Mexico Accused of Buying Cutting-Edge Spy Gadgetry

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Mexico is one of the biggest buyers of next-generation surveillance technology. And now data leaked to Forbes indicates it’s taken an unprecedented step in becoming the first-known buyer of surveillance technology that silently spies on calls, text messages phone-user locations via a long-vulnerable portion of global telecoms networks known as Signalling System No. 7 (SS7). The revelation was contained in what an anonymous source claimed was internal sales information from Israeli provider Ability Inc., which appeared to have sold its Unlimited Interception System (ULIN) to Mexico. With prices ranging between $5 and $20 million, ULIN enables silent snooping on cellphones.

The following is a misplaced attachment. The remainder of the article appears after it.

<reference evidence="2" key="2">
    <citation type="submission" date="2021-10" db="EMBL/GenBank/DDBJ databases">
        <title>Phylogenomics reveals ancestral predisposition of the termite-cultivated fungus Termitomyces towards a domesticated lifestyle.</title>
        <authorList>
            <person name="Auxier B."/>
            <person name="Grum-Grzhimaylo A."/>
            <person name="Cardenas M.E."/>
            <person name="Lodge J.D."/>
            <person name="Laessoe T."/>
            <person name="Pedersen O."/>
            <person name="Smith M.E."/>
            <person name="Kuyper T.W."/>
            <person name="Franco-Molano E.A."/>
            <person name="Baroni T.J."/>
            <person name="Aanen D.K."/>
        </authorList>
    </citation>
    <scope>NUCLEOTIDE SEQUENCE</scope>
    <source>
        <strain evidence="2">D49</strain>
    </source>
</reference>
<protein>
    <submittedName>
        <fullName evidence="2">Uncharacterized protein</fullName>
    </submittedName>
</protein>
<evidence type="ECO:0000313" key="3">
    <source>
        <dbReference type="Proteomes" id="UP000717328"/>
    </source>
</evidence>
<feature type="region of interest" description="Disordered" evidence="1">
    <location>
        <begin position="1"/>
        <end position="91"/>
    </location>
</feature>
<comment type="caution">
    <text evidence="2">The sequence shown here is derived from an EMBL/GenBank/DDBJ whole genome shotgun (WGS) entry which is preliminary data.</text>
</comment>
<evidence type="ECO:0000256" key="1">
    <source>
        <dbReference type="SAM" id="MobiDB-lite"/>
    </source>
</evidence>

The development comes as Mexico is wrapped up in a spyware scandal. Researchers this year found that activists, journalists, murder victims’ attorneys, and investigators into a mass student disappearance have been targeted by the Pegasus spyware, a creation of $1 billion-valued Israeli firm NSO Group. So far no Mexican agency has been accused of running the software. But news reports about the spying were swiftly followed by public protests in June. President Enrique Peña Nieto called for an inquiry–while at the same time denying his government was responsible. In August, an NSO Group spokesperson said the company was “deeply disturbed by any alleged misuse of our product,” but didn’t address any of the specific allegations.

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